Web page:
You are currently reviewing an older revision of this page.
How to evaluate DLF values consider by AutoPIPE during the dynamic analysis.
Some dynamic loads can be considered with an equivalent static approach like Blast, Relief, etc. However, in a piping system acted upon by time varying (dynamic) loads, the internal forces and moments are generally greater than those produced under the static application of the same magnitude load. This amplification (difference between max dynamic and static displacement) is often expressed as the dynamic load factor, DLF, and is defined as the maximum ratio of the dynamic deflection at any time to the deflection which would have resulted from the static application of the load.
The Static Equivalent approach simulates dynamic events with Static Load times the DLF (ex. Static Earthquake). A piping system’s DLF will range between 1 and 2 depend on the type of load (ex. speed of application) and response of the system (ex. stiffness). This is true only for an instantaneously applied load and so is a maximum conservative value.
Therefore, the DLF does not get applied to the dynamic analysis. If an equivalent static approach is used to represent a dynamic load, the DLF could be multiplied by the static response to make an assumption about what the dynamic response would be. In AutoPIPE, we have to ability to apply these loads dynamically, so we recommend doing so.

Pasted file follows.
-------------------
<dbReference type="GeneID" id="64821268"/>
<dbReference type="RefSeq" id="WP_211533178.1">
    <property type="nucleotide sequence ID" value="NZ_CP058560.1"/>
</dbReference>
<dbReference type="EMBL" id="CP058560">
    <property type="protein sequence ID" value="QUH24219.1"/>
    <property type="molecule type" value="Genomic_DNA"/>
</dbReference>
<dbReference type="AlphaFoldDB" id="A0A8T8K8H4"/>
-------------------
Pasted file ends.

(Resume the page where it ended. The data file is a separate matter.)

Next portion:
1. The maximum dynamic response to an impact load is 2 x the static load response. The ratio of dynamic to static response is termed the dynamic load factor or DLF.
2. Common impact loads on piping systems include :
Relief Valve Discharge
Water or Steam Hammer
3. Static Equivalent Load Method = Static Load X DLF
4. A typical force response spectrum starts at a DLF = zero (very low frequency), rises to a maximum of DLF = 2 and then down to a DLF = 1 at high frequencies. (see spectrum below)
5. B31.1-2004 Relief Valve DLF curve having only single DOF on a rigidly supported pipeline.
6. The low frequency (flexible) response is generally ignored, but the drop from a DLF of 2 to a conservative 1.1 is set by the opening time of the valve.
7. The valve manufacturer can provide valve opening time then a more realistic force response spectrum can be generated as shown below.
8. The overall duration changes the response curve at very low frequencies i.e. very long duration gives a steeper initial curve.
1. Define time history load TEST.TIH starting at time 0 and load = 89000 lbs as shown below:
2. Convert Time history load file to force spectrum [Load/Convert to Force Spectrum]
3. Notice at 20.4 to 510 Hz, the force is about 176000 lbs giving a DLF of about 2. At very high frequency, >2000 Hz, it is 105480 with DLF= 105480 / 89000 = 1.1
The rise time of 0.0004 sec appears unrealistic.
4. If changed to 0.01 sec the force spectrum becomes:
Dynamic "Time History" Analysis